On the Point

On the Point
God's Country and a Waterman's Backyard

Tuesday, October 7, 2008

A Potomac Life

For Capt. Reese

by SAM

Land life wears you down.
The River washes you clean.

Your mother a teacher,
father a farmer,
sister a nurse,
brother, but a boy.
You, an entertainer.
At four you ruled the cornfields,
until you fell in love with the snap of stalks
from running a hoe horizontal down a row,
the crack of premonition, headlong and headstrong.
Your quick denials, as muddy
as your bare foot prints over yesterday’s rain.
Your pop picked you up like a sack of flour,
fit tiny feet exactly into an earthen puzzle.
The whippin’ was for the lyin’
and the lyin’ was to cover the fun.

You ran with lightening bugs,
swam in elwives and sea nettles,
dug bushels of Irish potatoes,
before you were five.
Carried water and later hay.
Learned to slaughter those you fed.

You found the water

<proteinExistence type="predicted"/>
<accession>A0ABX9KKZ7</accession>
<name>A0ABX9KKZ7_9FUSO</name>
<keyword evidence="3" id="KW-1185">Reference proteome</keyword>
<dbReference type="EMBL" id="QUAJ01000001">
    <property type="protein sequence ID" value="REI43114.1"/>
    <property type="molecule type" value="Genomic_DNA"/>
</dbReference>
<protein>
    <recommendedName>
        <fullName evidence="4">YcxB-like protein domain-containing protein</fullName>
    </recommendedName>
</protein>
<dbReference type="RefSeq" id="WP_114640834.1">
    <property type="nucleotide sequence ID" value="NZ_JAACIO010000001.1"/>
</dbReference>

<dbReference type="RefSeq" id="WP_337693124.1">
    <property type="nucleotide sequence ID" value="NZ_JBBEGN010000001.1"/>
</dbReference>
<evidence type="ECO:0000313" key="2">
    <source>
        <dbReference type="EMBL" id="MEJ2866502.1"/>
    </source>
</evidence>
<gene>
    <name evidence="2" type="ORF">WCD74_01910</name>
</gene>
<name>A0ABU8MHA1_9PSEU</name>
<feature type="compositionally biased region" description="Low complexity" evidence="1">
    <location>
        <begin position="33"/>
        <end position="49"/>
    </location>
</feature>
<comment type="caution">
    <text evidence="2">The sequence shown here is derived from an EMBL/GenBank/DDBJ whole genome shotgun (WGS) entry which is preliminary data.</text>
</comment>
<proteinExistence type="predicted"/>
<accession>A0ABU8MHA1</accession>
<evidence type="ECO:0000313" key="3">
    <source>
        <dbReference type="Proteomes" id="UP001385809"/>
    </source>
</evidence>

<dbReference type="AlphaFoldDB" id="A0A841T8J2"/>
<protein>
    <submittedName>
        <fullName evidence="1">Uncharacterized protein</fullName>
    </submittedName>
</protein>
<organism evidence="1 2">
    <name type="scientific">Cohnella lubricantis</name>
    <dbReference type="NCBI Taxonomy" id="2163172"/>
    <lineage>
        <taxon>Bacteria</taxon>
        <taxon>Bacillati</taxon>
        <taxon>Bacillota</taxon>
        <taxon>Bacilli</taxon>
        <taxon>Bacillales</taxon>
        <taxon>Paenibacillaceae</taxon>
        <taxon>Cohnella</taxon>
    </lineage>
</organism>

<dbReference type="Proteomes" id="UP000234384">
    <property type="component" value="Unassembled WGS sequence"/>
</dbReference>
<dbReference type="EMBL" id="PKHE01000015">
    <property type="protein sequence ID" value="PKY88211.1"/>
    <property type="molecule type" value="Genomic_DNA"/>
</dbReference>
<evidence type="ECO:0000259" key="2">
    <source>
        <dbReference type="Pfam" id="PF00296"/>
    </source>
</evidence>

long before the land could no longer carry you,
before the waves in the fields
came back empty.
Land life wears you down.
The River laps at your soul
and washes you clean.

When pigs and cows sunk their hooves,
Meat was the strength of muscles for work.
But fish was freedom, caught--
On the verge of adventure-
Cumberland to the Atlantic
Not much catch and release back then.
Bones, skin and all went on the table
And a blessing for the Irish luck of the boat.

God is doing the fishing now
And you are blessed to be caught.
Land life wears you down.
You said, “One night on the Potomac
Is worth a thousand in the city.”
This river knows your name.
The River watches, washes us clean,
our insides pretty, and not the same.

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